It has now been three years since the world said a sorrowful goodbye to a man that was loved by all, Robin Williams.
On August 11, 2014, the world was shocked when reports came flooding in that Williams had taken his own life at his home in California at the age of 63.
His tragic death affected many and three years on, it’s still as raw as ever.
Williams was a uniquely talented actor and comedian, able to turn his hand to almost anything.
Quick witted and with wild energy, he was a brilliant mimic and improviser, quickly making a name for himself on the stand-up comedy circuit in his twenties.
On the screen he was able to play anyone from the faux Scottish nanny Mrs Doubtfire to a camp shape-shifting genie in Disney’s Aladdin and even a cold blooded murderer in Insomnia.
What also made Williams special was that people of all ages loved him. He catered for all, meaning that as his audience grew they could discover more and more of the genius he had to offer.
For instance, my first introduction to Williams was my parents continually sticking on the VHS tape of Flubber for me and my younger sister to giggle at.
I quickly fell in love with his wacky bespectacled Professor and it wasn’t long before I became enamoured with his cross-dressing nanny and magical genie too.
As I grew up I began to watch his more serious films such as One Hour Photo and Good Will Hunting, and soon realised he was far more than just a chirpy children’s performer.
Although there are many to choose from, my favourite role Williams took on was armed forces radio DJ Adrian Cronauer in 1987’s Good Morning Vietnam.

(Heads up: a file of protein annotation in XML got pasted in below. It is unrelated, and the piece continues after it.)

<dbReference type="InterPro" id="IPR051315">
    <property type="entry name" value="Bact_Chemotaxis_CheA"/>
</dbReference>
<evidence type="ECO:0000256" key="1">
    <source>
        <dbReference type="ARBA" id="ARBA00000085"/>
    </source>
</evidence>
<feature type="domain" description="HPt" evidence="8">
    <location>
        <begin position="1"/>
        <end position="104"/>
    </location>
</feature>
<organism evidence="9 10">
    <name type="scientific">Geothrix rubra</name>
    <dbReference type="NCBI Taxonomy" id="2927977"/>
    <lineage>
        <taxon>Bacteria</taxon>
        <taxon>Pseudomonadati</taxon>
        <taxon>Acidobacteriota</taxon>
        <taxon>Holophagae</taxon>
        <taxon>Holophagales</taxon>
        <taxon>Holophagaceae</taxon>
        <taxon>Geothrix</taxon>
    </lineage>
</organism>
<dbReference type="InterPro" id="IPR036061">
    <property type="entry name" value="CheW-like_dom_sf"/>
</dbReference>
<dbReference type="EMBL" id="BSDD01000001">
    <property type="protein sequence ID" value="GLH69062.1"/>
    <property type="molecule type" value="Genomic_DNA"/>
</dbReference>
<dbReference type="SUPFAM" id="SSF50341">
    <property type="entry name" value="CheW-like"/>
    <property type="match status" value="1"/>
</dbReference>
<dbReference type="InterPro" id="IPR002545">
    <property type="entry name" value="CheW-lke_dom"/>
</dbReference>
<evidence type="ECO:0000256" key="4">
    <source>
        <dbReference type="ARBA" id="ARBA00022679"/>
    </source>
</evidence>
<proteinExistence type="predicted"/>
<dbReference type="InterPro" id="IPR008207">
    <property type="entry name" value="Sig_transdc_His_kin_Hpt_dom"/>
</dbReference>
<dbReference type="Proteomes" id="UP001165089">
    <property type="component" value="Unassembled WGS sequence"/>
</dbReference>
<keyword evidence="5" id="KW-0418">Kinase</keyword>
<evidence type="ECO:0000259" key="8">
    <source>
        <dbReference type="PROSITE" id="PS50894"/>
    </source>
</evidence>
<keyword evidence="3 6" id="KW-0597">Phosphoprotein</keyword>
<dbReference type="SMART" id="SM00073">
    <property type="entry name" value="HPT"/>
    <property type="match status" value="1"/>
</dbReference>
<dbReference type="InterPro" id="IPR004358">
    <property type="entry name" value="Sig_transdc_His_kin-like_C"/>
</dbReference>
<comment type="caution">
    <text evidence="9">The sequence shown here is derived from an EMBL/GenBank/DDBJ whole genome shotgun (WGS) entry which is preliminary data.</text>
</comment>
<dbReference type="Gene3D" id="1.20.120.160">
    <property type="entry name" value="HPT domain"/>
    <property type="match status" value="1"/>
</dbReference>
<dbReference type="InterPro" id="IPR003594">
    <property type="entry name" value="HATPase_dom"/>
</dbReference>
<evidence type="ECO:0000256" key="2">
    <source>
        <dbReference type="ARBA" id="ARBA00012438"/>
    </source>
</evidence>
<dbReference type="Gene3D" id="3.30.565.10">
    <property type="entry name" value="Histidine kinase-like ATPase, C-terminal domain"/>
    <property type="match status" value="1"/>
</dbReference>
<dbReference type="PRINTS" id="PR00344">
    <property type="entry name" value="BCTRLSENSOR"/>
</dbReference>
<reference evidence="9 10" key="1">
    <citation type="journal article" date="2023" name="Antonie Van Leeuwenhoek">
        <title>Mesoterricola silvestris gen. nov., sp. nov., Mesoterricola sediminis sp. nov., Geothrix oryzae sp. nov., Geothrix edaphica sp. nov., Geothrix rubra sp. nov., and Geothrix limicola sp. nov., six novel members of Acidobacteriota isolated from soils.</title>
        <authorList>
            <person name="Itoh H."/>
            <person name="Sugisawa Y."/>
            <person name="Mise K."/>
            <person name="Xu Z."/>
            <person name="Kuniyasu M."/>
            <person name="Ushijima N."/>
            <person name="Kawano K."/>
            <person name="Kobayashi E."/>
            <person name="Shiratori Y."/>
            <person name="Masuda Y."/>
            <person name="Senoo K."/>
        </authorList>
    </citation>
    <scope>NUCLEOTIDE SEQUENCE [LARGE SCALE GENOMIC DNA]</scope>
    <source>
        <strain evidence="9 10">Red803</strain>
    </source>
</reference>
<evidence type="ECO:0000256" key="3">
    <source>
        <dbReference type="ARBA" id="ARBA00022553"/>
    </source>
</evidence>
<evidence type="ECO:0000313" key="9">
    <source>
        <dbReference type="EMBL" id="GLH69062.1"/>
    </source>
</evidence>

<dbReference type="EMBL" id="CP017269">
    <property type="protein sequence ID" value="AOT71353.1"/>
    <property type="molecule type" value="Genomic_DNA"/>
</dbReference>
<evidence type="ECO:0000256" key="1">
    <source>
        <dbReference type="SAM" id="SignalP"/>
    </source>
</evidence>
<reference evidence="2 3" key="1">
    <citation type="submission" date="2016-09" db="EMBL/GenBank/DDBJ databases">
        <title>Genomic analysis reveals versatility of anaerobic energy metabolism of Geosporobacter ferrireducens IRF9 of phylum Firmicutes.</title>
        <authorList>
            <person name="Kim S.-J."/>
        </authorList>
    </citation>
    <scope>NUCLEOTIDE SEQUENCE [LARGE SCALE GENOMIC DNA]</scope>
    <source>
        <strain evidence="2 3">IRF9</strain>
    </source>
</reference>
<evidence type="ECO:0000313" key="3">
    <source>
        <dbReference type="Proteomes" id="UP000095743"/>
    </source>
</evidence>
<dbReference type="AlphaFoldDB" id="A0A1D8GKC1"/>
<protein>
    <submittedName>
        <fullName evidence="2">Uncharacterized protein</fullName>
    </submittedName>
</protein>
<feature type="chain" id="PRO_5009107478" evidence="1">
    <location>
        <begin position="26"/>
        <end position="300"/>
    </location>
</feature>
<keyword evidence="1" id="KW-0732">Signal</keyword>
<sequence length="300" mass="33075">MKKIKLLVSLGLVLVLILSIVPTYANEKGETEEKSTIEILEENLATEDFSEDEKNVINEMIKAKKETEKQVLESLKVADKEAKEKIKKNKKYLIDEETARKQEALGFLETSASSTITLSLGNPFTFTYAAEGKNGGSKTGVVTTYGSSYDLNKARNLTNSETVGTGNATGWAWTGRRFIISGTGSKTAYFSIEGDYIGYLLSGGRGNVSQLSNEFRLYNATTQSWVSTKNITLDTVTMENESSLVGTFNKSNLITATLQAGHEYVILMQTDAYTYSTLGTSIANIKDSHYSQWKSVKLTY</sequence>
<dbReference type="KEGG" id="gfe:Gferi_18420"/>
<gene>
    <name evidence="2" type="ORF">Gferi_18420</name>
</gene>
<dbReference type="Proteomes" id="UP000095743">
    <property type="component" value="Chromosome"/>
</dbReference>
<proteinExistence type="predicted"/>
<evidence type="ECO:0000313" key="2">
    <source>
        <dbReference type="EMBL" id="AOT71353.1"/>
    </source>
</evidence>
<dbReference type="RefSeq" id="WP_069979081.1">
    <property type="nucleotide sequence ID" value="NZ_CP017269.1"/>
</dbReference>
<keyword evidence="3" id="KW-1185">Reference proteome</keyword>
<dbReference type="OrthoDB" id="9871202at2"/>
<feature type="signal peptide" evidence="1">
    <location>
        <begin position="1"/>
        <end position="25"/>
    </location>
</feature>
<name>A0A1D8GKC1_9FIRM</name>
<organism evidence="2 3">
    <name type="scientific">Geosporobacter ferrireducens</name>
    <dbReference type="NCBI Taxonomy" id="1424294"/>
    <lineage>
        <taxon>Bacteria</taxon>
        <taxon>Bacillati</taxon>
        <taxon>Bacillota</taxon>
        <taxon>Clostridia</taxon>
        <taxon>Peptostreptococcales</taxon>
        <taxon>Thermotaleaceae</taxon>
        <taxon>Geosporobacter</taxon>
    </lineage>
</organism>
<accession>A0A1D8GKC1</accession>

Not only did this role earn Williams his first Oscar nomination for Best Actor, but it also showcased his wonderful ability to ad-lib as well as his talent for ridiculous voices.
Although Williams shined as an actor, he was most at home on the stage performing stand-up comedy routines that regularly left audiences in hysterics.
Just out of drama school Williams moved to San Francisco where he worked in restaurants by day and by night he tackled the tricky comedy circuit before getting his lucky break with his TV appearance on Happy Days.
Throughout his busy career Williams always returned to the live stand-up comedy circuit and would often turn up unannounced at clubs desperate to get on stage and make people laugh.
But, although he was known for his cheery public persona and natural ability to make people laugh, behind the scenes he was a man in turmoil.
Sometimes it’s hard for people to understand why a seemingly happy person would – or indeed could -suffer from mental health problems such as depression, yet it was an illness that plagued him until his tragic death.
According to a study conducted by Oxford University, which used data gathered from more than 500 comedians, comics are more likely to suffer from mental health illnesses, especially anxiety and depression.
It’s suggested this is because comedians may be more disposed to ‘high levels of psychotic personality traits’ that can lead to these problems.
But are comedians drawn to stand-up as therapy or is it the job itself that causes these problems?